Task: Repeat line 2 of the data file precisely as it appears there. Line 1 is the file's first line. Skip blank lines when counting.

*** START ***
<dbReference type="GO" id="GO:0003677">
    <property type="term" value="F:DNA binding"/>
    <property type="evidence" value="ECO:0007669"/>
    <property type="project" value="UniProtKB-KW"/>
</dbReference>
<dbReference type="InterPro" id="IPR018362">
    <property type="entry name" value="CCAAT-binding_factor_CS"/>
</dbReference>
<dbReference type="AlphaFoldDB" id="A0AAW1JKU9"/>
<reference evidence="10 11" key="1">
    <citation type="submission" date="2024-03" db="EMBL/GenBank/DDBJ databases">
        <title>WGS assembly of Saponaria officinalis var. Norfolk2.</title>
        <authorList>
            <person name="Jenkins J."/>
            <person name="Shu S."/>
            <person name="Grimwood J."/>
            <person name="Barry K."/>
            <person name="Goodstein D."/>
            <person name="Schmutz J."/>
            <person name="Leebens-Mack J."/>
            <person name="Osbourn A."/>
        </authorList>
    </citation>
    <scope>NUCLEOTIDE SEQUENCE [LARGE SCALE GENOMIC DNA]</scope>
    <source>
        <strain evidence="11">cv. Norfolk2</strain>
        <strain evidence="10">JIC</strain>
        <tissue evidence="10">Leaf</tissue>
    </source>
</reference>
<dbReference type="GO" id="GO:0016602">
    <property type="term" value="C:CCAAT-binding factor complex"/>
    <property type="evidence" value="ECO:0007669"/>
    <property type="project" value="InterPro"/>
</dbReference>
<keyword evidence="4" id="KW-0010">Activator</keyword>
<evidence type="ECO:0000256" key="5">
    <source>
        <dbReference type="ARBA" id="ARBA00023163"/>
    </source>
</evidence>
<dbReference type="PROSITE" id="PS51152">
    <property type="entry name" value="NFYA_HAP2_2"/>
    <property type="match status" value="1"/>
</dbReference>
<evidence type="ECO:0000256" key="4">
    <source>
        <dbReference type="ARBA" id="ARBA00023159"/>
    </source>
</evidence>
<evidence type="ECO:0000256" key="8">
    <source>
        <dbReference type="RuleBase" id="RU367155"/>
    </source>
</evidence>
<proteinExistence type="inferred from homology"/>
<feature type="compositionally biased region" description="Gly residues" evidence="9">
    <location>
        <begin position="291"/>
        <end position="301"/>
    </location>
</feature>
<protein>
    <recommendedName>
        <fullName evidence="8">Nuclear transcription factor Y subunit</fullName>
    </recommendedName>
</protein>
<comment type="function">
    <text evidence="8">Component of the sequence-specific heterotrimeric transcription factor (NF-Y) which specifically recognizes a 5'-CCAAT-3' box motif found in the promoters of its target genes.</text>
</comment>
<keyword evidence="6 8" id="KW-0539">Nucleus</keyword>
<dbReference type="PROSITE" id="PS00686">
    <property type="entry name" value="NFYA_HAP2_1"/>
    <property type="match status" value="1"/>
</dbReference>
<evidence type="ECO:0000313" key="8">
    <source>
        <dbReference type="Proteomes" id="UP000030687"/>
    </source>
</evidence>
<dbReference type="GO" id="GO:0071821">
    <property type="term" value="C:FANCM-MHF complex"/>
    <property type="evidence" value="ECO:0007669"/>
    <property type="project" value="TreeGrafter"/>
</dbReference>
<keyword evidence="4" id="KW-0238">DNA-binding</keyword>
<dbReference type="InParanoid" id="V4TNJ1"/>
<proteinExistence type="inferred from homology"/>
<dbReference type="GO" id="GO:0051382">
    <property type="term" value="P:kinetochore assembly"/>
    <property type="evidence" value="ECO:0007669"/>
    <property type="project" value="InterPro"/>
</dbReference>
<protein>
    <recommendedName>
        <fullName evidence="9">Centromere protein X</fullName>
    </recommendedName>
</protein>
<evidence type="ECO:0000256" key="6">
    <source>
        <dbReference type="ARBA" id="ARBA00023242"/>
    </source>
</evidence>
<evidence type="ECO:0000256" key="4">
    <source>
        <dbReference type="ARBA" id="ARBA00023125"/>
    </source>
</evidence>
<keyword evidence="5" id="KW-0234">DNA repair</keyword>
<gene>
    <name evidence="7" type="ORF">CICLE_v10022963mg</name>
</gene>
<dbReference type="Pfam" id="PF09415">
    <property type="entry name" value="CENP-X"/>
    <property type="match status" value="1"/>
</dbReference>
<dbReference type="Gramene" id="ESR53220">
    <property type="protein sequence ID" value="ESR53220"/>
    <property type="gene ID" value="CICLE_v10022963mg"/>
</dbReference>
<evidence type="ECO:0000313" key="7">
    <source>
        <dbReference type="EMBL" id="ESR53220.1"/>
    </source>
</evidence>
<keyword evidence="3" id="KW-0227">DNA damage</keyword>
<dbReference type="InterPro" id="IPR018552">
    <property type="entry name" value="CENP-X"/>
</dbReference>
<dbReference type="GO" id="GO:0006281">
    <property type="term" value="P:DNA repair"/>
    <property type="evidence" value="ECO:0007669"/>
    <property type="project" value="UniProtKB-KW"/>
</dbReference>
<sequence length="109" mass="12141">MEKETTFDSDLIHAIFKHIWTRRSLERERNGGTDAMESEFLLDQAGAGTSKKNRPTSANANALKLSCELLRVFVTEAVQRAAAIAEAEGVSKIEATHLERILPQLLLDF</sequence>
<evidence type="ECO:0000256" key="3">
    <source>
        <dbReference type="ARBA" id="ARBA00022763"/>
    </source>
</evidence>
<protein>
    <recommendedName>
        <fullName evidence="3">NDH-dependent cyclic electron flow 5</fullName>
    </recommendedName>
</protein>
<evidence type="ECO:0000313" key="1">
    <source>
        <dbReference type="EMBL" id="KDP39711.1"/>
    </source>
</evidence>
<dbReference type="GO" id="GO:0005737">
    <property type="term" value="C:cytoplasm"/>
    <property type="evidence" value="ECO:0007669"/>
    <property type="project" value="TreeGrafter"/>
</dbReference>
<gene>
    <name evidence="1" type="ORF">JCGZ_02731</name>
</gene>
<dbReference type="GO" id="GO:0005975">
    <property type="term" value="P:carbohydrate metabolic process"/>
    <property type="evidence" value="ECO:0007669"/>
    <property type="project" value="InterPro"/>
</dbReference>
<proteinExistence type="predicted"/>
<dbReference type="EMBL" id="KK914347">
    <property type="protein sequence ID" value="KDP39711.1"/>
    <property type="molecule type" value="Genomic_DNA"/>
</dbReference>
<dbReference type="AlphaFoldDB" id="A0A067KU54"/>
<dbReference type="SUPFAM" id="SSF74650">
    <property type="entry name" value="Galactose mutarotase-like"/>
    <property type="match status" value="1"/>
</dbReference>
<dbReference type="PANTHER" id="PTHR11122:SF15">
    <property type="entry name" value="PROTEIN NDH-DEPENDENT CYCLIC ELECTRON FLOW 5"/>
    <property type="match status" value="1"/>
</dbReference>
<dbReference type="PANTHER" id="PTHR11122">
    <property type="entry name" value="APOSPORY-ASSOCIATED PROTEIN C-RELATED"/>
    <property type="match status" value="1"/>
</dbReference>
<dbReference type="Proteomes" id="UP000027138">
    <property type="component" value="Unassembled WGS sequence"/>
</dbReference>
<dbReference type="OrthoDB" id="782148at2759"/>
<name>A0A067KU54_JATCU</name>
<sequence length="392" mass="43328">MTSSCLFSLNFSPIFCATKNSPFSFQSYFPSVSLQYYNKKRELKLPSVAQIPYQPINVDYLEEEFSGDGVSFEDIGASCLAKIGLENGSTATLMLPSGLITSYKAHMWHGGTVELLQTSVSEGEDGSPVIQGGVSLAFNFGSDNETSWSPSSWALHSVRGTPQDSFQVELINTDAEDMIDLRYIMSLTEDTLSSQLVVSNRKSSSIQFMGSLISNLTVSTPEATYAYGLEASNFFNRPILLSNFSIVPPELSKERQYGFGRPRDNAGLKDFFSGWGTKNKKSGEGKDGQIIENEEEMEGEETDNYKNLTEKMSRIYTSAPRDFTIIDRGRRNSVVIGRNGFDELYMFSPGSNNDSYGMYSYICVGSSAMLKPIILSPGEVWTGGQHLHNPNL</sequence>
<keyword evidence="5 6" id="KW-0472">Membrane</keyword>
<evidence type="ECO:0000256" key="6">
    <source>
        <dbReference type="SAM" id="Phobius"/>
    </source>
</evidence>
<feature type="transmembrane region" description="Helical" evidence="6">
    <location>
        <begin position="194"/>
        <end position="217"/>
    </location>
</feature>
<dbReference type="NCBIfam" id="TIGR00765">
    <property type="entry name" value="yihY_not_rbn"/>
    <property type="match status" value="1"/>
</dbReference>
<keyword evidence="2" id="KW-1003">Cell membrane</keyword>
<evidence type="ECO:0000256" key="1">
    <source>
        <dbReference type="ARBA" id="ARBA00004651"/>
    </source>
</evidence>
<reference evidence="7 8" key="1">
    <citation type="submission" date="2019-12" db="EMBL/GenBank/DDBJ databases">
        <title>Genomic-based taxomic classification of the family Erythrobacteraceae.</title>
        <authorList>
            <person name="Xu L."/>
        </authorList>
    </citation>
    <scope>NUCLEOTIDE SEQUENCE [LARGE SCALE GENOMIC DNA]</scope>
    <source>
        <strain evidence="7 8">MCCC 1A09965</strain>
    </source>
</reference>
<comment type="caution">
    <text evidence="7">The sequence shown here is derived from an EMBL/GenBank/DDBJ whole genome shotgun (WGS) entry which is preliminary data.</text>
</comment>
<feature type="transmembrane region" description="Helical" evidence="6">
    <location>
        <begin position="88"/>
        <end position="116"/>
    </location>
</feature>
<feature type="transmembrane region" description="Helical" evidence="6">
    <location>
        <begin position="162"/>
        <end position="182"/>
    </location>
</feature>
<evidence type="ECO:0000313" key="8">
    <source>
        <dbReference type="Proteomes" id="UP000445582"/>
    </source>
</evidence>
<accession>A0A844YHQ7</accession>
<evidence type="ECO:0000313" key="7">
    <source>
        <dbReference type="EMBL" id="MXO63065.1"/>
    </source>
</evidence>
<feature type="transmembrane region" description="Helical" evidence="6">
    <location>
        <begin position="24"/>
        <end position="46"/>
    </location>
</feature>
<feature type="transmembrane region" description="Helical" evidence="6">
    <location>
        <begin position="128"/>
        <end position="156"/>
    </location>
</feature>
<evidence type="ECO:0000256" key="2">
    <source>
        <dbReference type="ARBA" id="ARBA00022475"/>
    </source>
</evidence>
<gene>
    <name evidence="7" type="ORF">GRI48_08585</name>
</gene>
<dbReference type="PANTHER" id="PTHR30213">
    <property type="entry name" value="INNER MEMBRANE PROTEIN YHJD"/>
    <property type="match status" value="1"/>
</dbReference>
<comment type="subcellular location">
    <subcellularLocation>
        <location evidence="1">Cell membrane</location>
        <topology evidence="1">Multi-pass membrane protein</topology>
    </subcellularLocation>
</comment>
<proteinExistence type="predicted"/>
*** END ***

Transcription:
    <property type="term" value="F:DNA binding"/>